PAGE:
We here at FruitStand are big fans of succulents: Those magical and nearly un-killable plants you buy to make you feel better about your lack of a green thumb. (Or maybe that’s just us?)
But as it turns out, these beautiful garden staples can be equally dependable in the kitchen! So if you like the idea of growing your own food – but need a little more help on the “growing” part – you might want to check out some of these plants.
But first: A quick reminder on what succulents actually are. (Since “magical and nearly un-killable plants” may not quite cover the dictionary definition.)
Succulent plants are usually short and squat, and many are associated with their beautiful, pastel leaves that tend to grow, in many cases, in great examples of the Fibonacci sequence.
They’re thick and fleshy with a constitution that is perhaps most accurately described as “plump.” And their name comes from the Latin sucus, which means “juice,” or “sap,” and, indeed, these plants pack plenty of it.
That’s because they’re mostly indigenous to arid, desert-like regions, so when they do get a bit of water, they hold onto as much as possible to help them get through drier times.
Indeed, one of the most famous types of succulent is the ultimate symbol of the desert itself: the cactus.
But their tendencies to cling to any and all moisture also make them particularly nutritious plants. Many succulents are great sources for vitamin C and a number of B vitamins, as well as dietary fiber and, of course, plenty of water, which usually gives them these health-boosting properties at a very low-calorie cost.
So what are some of the best types of succulents to eat?
It all depends on your taste buds – but there seems to be a type of succulent for everyone, with the plants offering an array of flavors, colors and textures to make any dish better.
Some of the most popular types of succulents to eat include:
Perhaps the most common type of succulent on the market – or the menu – these cacti also go by the names cactus paddles or, when it comes to a kitchen situation, nopales.
When prepared (de-spined and cleaned) they look almost like green sweet peppers, and indeed, nopales is typically prepared in similar ways, typically sliced into strips before being fried or grilled and served in everything from soups and salads to salsas and tacos. But the fruit has also found its way into a number of juices – and can just as easily be enjoyed raw.
Yes, that kind of cactus.
When you picture a desert scene in your mind, the towering green stick-figure cacti populating the scene are saguaros – and, just like their prickly pear cousins, they cacti make for some good eating.
In particular, it’s the greenish fruit produced by the beautiful white flowers on these plants that are best for the kitchen, with its bright red, and sticky sweet pulp, and deep black and nutty-tasting seeds.
Traditionally, these fruits have been used to make everything from jam to syrup to wine, but they’ve also found their way into salsas and juices in more recent years.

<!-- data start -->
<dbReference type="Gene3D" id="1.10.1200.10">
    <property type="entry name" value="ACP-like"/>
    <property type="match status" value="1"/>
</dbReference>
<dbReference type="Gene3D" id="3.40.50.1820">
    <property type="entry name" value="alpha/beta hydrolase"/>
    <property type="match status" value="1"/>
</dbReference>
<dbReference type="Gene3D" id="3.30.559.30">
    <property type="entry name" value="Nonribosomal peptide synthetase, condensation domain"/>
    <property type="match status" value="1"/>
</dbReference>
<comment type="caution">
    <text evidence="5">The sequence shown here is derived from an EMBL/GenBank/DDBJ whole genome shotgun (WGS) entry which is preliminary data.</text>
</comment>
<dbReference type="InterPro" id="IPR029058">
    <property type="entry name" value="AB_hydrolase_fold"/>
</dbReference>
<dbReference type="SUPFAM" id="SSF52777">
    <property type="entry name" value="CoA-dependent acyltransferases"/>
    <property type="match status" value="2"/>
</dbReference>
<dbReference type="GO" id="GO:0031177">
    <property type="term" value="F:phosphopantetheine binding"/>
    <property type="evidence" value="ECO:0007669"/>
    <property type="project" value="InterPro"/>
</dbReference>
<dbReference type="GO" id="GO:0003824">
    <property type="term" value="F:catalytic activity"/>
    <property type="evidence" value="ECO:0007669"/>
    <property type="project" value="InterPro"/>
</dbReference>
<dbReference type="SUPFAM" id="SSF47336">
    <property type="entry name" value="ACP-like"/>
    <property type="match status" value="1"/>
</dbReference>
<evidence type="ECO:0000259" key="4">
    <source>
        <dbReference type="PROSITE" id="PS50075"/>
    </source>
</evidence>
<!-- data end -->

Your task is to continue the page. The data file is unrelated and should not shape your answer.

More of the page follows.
We promise this whole list won’t be made of cacti – but the plants sure can be made into a lot of tasty dishes (and are, in fact, a staple of many South and Central American – as well as South African – cuisines).
Hoodia Gordonii are South African natives and a prized part of many of the country’s dishes.
They’re tiny, and particularly covered with spikes, but anyone brave enough to go through the de-spining process will be rewarded with a fresh bite that tastes strikingly similar to a cucumber.
Technically a succulent! (And, indeed, technically another cacti fruit!)
These bright and brilliant bulbs are among some of the most stunning in the botany world. And their taste is just as good as their look.
Their hot pink skin yields to snow-white flesh that’s mildly sweet and a bit mealy – but populated with pops of black seeds that add some crunch and nuttiness to the overall experience.
Delicious to bite into fully raw, dragon fruit is the star of many more tropical fruit salads, but the fruit is also known to find its way in juices, jams and smoothies.
These plants pretty much taste as advertised.
Sea beans (scientific name: Salicornia) are most likely to be found in salty marshes or sandy beaches, sticking through the soil with red-tipped green tendrils. They can be eaten raw or pan-fried, delivering the flavor of string beans or asparagus – but be careful, they tend to carry that powerfully sea-salty flavor profile with them through the cooking process!
Not just good for your skin!
This succulent may be more familiarly recognized on sunburn aftercare bottles, but their plump and fleshy insides also make for a wonderful additive to anything from smoothies and salads.
Aloe can also be added directly to water to pump up the nutrition: These plants have been found to bring something like 75 phytochemicals to the party, including a huge number of antioxidants, B-vitamins, and folic acid.
So rejoice, plant lovers – succulents may live in the desert, but their nutritious and delicious possibilities are no mirage!